OCT 09, 2019 3:42 PM PDT

Cannabidiol's Role in Psychiatry

WRITTEN BY: Kara Marker

How can health professionals in the clinical psychiatry field make sense of cannabis products boasting various health claims? One professor’s presentation at the 2019 Psych Congress sought to address this issue, providing clinicians insight on how to advise their patients interested in cannabis products to supplement their health.

The 2019 Psych Congress was held in San Diego, California last week and consisted of psychiatrists, physician assistants, nurse practitioners, psychologists, and any other healthcare professional in the mental health field. As many clinicians and researchers do at the beginning of a discussion on cannabidiol (CBD) or other non-psychoactive components of cannabis, University of California, San Francisco (UC-SF) professor Andrew Penn, RN, MS, NP, PMHNP-BC, began his presentation by explaining the differences between the two arguably most infamous cannabinoids: tetrahydrocannabinol (THC) and CBD.

While making it clear that THC is psychoactive and CBD is not, Penn acknowledged that it is still not a case of “good guy” and “bad guy.” The reality is that the scientific literature lacks a sufficient amount of reliable clinical trials to back up most health claims for CBD and other cannabis-based compounds. In his presentation, Penn reviewed existing studies supporting CBD use in various disease states such as anxiety, depression, post-traumatic stress disorder (PTSD), schizophrenia, sleep disorders, autism, and eating disorders. Some small clinical trials have been done to provide evidence for therapeutic uses of CBD in this disease states, but most of the evidence is anecdotal.

Penn explained that THC reduces activity at both the “default mode” and the “salience networks” of the brain, a multifaceted influence that is largely responsible for the “high” associated with cannabis products. CBD limits THC’s psychoactive influence, so the ratio of CBD to THC in various cannabis products has a large impact over the product’s effect on the person utilizing it.

Penn recommends that for patients interested in CBD, clinicians should advise oral formulations over inhaled products because of recent negative health implications association with inhalation. His maximum recommended dose of CBD as 0.25 mg/kg; his instructions are to start low and increase slowly.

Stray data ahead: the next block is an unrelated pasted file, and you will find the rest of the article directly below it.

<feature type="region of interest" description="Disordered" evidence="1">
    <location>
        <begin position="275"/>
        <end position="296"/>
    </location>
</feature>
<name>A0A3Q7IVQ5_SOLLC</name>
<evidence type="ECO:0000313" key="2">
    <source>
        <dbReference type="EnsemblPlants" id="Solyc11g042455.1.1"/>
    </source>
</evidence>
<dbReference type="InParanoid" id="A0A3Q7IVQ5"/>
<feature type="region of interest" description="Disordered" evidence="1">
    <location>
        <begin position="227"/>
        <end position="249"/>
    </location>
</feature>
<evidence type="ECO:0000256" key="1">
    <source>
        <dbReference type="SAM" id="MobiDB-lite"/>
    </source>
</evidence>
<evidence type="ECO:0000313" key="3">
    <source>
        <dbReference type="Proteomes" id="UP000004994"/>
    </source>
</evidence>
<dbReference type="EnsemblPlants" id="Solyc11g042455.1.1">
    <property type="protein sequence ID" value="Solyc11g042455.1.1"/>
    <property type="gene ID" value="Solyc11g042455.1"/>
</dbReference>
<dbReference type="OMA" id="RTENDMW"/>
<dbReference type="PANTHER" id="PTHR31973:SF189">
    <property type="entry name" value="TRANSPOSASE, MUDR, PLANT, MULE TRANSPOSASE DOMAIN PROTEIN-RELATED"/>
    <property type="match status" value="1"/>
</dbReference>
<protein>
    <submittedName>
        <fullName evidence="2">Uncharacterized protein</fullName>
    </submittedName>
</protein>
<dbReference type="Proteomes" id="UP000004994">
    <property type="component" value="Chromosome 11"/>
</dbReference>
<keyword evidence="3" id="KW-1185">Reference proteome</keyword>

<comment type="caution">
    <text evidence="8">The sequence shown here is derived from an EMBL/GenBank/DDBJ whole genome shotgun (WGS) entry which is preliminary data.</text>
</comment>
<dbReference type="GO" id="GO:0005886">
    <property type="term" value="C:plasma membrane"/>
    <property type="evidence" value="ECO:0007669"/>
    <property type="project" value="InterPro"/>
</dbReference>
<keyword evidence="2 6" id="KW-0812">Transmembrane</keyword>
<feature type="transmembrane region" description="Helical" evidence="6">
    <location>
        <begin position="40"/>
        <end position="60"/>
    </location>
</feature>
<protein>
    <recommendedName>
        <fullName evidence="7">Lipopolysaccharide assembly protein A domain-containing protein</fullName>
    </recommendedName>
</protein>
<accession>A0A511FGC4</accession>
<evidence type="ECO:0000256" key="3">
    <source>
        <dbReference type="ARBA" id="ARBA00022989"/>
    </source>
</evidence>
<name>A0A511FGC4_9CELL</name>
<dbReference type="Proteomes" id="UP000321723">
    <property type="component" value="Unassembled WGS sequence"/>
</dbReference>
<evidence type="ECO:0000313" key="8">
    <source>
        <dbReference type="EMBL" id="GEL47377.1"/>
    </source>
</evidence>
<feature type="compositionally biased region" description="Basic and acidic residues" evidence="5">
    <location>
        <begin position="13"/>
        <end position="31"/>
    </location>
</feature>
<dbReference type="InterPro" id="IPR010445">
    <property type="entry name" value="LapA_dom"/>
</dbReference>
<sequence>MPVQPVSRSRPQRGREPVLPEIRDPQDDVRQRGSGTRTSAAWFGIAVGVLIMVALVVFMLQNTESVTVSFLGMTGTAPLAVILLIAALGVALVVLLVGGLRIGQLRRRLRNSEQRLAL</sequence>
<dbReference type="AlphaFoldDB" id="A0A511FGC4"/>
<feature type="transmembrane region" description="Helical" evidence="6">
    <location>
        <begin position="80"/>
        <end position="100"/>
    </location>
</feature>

“The way I see CBD in psychiatric practice right now is that we are really in an in-between space where we have a small handful of studies, usually looking at very large doses of CBD in disease states like schizophrenia and anxiety, and we do not have good clinical data on smaller doses, which are more representative of what patients are generally taking and what they can access through dispensaries,” Penn said in a Psychiatry Advisor article. “It creates this disconnect between what we are seeing in our offices and what the small amount of research has shown us. Until we get more data, we have to work with our patients and find out what they are doing, and, ideally, report that into a larger space and publish it so that other clinicians can learn from it.”

Sources: Psychiatry Advisor, Psychiatry & Behavioral Health Learning Network

About the Author
Master's (MA/MS/Other)
I am a scientific journalist and enthusiast, especially in the realm of biomedicine. I am passionate about conveying the truth in scientific phenomena and subsequently improving health and public awareness. Sometimes scientific research needs a translator to effectively communicate the scientific jargon present in significant findings. I plan to be that translating communicator, and I hope to decrease the spread of misrepresented scientific phenomena! Check out my science blog: ScienceKara.com.
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